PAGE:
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Exploring the use of tech-based tools in India to curb dissent during protests

Image by Randeep Maddoke, CC BY-SA 4.0, via Wikimedia Commons.

Technology is increasingly used in India to monitor dissent, and particularly protestors, creating a chilling effect on the freedom of expression. Since 2018, there have been at least three notable protests of varying size that have all led to the same outcome: indiscriminate use of technological tools to surveil and restrict protestors.

Placing the technology in the political  

On August 5, 2019, the Government of India revoked Article 370 that gave special status to the erstwhile state of Jammu and Kashmir, making it a centrally-administered union territory. Article 370 allowed the residents of the region to enjoy a certain degree of autonomy in political affairs compared to the rest of the country. Explaining the move to restrict the law in parliament, the government argued that the move would help overcome the corruption, terrorism and underdevelopment that had flourished there. Following this decision, the government imposed a complete communication blackout in Jammu and Kashmir. Reports suggest that local political leaders were detained, regional media curtailed, and public gatherings disallowed. Based on the limited information available, it appears that a few protests took place as restrictions were gradually lifted, though the ruling establishment disputes this.

A few months later on December 11, 2019, the Citizenship Amendment Act (CAA) was passed in parliament triggering a series of protests across various states in the country. Protestors argued that the Act is discriminatory against Muslims, which the government denies. While most of these protests were peaceful, violence erupted at the protest sites in the capital city, New Delhi, on February 23, leading to communal riots. At least 53 people lost their lives and 200 were injured in this violence, while many houses and shops were vandalised.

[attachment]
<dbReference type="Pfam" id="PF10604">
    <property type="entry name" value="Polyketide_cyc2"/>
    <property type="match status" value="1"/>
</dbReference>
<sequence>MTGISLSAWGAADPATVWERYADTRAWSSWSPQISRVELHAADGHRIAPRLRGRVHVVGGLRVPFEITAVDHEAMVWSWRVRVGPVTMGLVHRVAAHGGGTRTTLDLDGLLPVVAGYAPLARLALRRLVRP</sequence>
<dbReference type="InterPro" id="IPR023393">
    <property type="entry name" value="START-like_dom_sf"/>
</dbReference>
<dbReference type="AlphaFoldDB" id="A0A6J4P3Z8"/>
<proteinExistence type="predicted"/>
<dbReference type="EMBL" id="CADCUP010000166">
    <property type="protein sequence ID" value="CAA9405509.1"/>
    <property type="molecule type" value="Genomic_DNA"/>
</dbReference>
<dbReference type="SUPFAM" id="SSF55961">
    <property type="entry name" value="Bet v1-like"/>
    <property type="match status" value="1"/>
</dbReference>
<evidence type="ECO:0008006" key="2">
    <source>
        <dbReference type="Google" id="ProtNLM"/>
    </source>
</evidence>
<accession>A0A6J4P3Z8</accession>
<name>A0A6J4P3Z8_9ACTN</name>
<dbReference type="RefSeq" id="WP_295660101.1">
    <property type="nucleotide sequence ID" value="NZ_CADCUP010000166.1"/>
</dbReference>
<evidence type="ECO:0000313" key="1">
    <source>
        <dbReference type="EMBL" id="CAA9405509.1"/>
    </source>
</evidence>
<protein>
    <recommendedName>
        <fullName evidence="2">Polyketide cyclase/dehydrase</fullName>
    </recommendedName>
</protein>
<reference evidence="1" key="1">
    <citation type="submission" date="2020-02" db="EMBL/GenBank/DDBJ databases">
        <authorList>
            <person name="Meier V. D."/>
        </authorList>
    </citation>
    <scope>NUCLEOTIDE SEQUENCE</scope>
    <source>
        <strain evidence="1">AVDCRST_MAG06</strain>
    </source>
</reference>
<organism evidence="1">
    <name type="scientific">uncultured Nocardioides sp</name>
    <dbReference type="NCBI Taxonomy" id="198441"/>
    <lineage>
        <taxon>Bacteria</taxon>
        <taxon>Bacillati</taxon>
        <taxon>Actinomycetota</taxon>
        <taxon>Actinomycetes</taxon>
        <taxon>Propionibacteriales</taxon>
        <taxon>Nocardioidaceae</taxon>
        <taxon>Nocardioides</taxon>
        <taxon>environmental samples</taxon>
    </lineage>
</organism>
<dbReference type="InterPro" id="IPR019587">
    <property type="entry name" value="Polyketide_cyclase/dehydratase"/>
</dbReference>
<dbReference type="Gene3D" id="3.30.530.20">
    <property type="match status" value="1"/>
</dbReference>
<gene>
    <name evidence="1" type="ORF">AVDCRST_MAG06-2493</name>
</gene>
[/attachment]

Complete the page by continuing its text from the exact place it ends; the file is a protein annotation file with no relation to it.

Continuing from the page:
On June 5, 2020, the government started to pass three farm laws that they argued would stimulate farm growth by increasing privatisation and reducing governmental intervention. However, farmers feared that this would leave them in a vulnerable position. The disagreement led to a year-long tussle between farmers and the government. While the government has said that it has no data on the number of farmers who died during the protests, farmer unions maintain that at least 537 farmers have lost their lives. In November 2021, Prime Minister Modi announced that the government would repeal the three laws. 

A trend of tech-based surveillance

Across all three cases, law enforcement used drones to surveil protestors. One news article from Kashmir documented a protester talking about how initially, people would “cover their faces” at the sight of the drones. However, he explains that the practice stopped as protestors got very used to drones hovering over them. Police officers affirmed that the drones help law enforcement track the protestors’ movements and take preventive measures.

During the Anti-CAA protests and farmer’s protests, law enforcement used drones to capture images of protestors. Moreover, officials used facial recognition technology in both cases. Indian Express, a national daily, reported that Delhi police used automated facial recognition to screen crowds at a political rally in December 2019. Concerningly, the system used footage that had been filmed by officials at “major protests sites across the city.” In the absence of publicly available information about the system, whether this included data from CAA protests is left to the imagination.